Mark Clark: The Super Bowl and its commercials both were flops

Reading Time: 4 minutes

Every year, people tune into the Super Bowl to be entertained by the best of the best – on the field as the best two teams try to claim the title as champions and in the commercials that are played during breaks in the action on the field. Guess what happened in this past Sunday’s Super Bowl between the New England Patriots and the Los Angeles Rams? Nothing of interest to tell the truth.

The game was a total bore – and so were its commercials. The New England Patriots were led to the NFL’s championship by Tom Brady for the sixth time in nine Super Bowls by a score of 13-3. That is the lowest point total of any Super Bowl. Former Georgia running back Sony Michel scored the winning touchdown for the Patriots. In fact, it was the only touchdown by either team in the game.

People will forever wonder what the game would be like had the New Orleans Saints played the New England Patriots or even the Kansas City Chiefs instead of watching the two teams that never lived up to the hype that comes with playing in this game. Kansas City never had a chance to make its case under the NFL’s overtime rules because the Patriots had the football first and scored a touchdown. What if the Chiefs had had the opportunity to possess the football following that touchdown? What if they had scored a touchdown to tie the game and forced the game into sudden death? Maybe the Chiefs could have won and advanced to the Super Bowl. What if New Orleans had not been screwed by the worst no call in the NFL’s playoff history? People will always wonder what if? Forget that, we cannot go back. But, maybe the NFL will move forward and change a couple of rules that will end the stupidity of the overtime rules and allow calls made and not made in the game’s final two minutes to be reviewed by off-field officials. We can always hope, can’t we?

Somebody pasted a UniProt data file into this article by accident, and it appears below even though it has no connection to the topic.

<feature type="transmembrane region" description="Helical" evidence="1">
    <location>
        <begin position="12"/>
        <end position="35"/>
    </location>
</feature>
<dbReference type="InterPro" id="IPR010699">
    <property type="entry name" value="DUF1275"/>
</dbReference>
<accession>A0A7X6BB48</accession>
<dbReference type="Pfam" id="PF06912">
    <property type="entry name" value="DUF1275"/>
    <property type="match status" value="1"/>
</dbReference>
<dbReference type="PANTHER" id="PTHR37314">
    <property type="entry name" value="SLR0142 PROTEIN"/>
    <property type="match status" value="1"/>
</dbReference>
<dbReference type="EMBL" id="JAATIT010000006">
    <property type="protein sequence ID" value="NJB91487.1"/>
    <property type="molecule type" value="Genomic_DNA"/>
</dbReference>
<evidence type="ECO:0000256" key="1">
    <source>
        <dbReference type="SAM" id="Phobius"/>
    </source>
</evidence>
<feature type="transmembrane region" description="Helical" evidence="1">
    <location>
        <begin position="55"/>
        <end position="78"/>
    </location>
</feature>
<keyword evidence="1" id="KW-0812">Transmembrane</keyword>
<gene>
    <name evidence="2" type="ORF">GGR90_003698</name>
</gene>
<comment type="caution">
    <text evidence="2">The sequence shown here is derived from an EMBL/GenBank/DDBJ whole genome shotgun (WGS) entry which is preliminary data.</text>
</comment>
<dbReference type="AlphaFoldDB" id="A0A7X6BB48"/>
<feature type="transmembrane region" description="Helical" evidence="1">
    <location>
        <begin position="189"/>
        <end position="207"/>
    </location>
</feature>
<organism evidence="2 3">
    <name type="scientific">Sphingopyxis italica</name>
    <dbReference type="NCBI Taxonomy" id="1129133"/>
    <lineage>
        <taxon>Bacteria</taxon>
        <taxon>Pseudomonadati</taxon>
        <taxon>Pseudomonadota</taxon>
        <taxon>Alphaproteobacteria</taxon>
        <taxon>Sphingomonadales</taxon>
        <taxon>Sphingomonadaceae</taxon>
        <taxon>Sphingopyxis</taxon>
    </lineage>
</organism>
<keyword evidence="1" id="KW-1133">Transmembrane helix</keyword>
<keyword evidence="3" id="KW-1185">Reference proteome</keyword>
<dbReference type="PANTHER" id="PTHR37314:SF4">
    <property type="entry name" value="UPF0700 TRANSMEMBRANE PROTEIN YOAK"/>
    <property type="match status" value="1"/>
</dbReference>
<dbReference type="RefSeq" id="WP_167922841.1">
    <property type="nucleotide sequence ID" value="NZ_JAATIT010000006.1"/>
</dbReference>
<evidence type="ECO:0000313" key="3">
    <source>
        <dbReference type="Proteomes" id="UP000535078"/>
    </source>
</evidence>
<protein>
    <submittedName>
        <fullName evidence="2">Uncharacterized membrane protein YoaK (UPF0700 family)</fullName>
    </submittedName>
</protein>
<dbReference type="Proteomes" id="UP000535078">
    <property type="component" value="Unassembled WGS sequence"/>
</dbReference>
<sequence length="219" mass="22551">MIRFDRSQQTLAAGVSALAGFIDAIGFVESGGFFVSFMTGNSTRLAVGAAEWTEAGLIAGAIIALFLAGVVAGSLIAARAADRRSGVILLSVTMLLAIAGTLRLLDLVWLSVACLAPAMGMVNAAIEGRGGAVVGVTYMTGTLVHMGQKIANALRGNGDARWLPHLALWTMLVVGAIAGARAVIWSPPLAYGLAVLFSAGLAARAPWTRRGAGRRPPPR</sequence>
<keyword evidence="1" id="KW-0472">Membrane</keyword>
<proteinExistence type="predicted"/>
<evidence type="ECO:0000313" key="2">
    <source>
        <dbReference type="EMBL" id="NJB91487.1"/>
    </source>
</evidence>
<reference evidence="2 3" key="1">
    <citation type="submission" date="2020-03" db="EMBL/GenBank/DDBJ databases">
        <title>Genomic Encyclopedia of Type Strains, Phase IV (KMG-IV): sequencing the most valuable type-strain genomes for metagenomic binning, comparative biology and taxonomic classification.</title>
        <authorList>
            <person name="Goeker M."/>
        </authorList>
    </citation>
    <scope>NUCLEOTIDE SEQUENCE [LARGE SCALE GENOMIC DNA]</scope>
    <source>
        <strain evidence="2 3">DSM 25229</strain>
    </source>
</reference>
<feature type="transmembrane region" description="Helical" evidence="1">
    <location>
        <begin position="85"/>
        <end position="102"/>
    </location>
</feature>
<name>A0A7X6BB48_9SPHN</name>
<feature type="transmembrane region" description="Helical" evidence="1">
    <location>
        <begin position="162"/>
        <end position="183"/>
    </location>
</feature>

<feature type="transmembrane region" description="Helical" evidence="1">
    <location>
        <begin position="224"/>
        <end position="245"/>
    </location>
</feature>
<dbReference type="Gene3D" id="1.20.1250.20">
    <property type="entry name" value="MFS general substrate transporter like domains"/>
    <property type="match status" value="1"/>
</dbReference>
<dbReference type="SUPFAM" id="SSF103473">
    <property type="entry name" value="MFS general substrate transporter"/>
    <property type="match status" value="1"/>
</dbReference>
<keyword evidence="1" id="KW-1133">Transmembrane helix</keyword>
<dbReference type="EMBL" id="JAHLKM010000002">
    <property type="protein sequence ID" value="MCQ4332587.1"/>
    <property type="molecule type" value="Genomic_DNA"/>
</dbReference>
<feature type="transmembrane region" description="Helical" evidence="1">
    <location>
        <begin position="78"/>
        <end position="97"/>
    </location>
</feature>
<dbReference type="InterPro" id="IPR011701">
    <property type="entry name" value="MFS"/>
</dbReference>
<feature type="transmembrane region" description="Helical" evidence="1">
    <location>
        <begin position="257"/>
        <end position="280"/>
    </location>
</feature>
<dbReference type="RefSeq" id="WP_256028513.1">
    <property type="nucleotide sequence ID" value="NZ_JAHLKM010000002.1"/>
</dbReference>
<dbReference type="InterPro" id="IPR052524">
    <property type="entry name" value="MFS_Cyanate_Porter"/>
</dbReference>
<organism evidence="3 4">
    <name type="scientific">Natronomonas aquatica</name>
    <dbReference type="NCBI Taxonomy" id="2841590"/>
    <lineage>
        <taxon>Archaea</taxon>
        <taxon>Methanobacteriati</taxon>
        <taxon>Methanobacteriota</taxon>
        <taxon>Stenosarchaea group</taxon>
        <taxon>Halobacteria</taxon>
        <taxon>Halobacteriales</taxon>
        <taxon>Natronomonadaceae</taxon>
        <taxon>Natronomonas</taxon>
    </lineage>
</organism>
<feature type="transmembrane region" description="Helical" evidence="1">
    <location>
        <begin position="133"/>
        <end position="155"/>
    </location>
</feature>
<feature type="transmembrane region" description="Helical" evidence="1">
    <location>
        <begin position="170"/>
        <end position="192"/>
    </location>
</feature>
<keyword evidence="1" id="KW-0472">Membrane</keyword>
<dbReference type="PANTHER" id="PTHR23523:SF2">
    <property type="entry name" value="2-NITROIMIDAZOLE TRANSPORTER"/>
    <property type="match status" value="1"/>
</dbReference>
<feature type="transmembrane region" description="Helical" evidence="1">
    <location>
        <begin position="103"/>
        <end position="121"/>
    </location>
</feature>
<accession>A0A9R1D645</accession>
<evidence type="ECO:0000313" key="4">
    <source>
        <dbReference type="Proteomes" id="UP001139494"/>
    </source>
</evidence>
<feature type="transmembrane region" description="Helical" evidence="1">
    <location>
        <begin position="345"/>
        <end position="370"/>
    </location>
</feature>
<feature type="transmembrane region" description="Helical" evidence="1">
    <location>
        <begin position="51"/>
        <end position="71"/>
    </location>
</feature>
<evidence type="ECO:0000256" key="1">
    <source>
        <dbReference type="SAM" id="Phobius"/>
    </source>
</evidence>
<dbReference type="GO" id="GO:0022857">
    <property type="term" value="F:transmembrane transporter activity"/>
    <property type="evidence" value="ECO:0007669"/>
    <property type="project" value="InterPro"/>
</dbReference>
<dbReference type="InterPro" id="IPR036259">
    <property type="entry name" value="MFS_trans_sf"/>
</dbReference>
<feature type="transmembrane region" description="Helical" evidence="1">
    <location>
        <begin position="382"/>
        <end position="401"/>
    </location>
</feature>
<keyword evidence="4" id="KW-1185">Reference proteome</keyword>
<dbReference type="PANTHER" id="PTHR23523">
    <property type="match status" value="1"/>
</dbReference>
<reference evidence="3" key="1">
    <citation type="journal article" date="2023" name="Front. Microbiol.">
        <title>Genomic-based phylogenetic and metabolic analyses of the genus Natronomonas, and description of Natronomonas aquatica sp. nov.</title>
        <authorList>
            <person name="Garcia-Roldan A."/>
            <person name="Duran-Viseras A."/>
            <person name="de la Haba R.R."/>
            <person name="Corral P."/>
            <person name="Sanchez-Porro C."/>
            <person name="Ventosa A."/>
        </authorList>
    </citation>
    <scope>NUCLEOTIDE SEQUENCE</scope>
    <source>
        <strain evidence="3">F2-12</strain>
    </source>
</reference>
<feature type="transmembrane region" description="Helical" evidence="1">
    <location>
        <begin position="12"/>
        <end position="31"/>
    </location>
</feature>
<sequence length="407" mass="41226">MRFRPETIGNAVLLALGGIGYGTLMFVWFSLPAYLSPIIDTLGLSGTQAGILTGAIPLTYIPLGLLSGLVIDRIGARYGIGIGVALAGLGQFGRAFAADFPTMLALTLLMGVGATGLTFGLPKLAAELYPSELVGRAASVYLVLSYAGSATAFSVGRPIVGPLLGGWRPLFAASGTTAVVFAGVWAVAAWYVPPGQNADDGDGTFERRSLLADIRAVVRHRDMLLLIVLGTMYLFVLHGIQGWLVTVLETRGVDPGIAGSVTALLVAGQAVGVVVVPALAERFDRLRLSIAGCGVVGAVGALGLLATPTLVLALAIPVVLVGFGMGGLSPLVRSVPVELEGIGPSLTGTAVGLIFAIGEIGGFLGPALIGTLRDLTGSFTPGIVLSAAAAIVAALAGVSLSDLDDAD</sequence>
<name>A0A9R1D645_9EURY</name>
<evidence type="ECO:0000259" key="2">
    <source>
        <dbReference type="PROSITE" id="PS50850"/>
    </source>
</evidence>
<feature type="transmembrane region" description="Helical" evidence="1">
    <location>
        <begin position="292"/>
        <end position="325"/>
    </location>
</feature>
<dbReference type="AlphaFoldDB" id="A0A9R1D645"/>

That is enough about the game. There is nothing else to discuss unless you want to talk about the game played by Julian Edelman. If anyone has ever deserved the MVP honor for the Super Bowl, it is Edelman. He only caught 10 passes for 141 yards. Nine of his 10 catches were for first downs. He became the seventh wide receiver to win the Super Bowl’s MVP award and the first since Santonio Holmes in Super Bowl LXIII. Not a bad night at all. But, now is the time to discuss those Super Bowl commercials.

How could anyone – any business – drop $5.25 million for a 30-second advertisement during this game? Talk about a waste of money. Most of these commercials were flops and should never have been made. Really, who cares which beer companies use corn syrup in their brewing process? Not me anyway.

I can count on one hand the commercials that deserve to be considered as “good.” Maybe, just maybe, I would select two or three as “great.” But, only one of the three best was Super Bowl worthy.

I counted 125 commercials that were played during the actual Super Bowl game. I bet you cannot remember most of them. I bet you hope you cannot remember most of them.

The best commercial to me was the one about the First Responders meeting Coach Anthony Lynch. It was a Verizon commercial. There was another one that included the story of AJ McCarron’s accident as a child. It would have rated higher had it not been running for a month or more before the Super Bowl. The other two I liked were the Audi advertisement where the guy saw his grandfather on the front porch of an old home and having him give the guy an Audi. Only problem was that it was a dream. The guy was choking to death and was awakened when he was saved by a fellow office worker. The third one was a Kia advertisement about West Point, Georgia’s people being incredible. Other than these three, I kind of liked the Toyota advertisement where the car was in a pinball machine. 

I am a bit hard on Super Bowl commercials. I usually judge them by how they stack up against the 2014 ad with the puppy escaping to get to the stable with the Clydesdale. At the end of the commercial, the horses prevent the guy at the stable from returning the puppy to his home. The puppy leads the Clydesdales back to the stables. That is the greatest Super Bowl commercial ever to me. The next best is the Clydesdale seeing his old trainer at a parade and escaping to go to him to show he still remembers him.

Maybe next year will be a better year for the game and for the commercials. It is truly unusual to see both the game and the commercials as a group flop. But, they sure did this year.

Mark Clark is a local sports writer for The Citizen of East Alabama.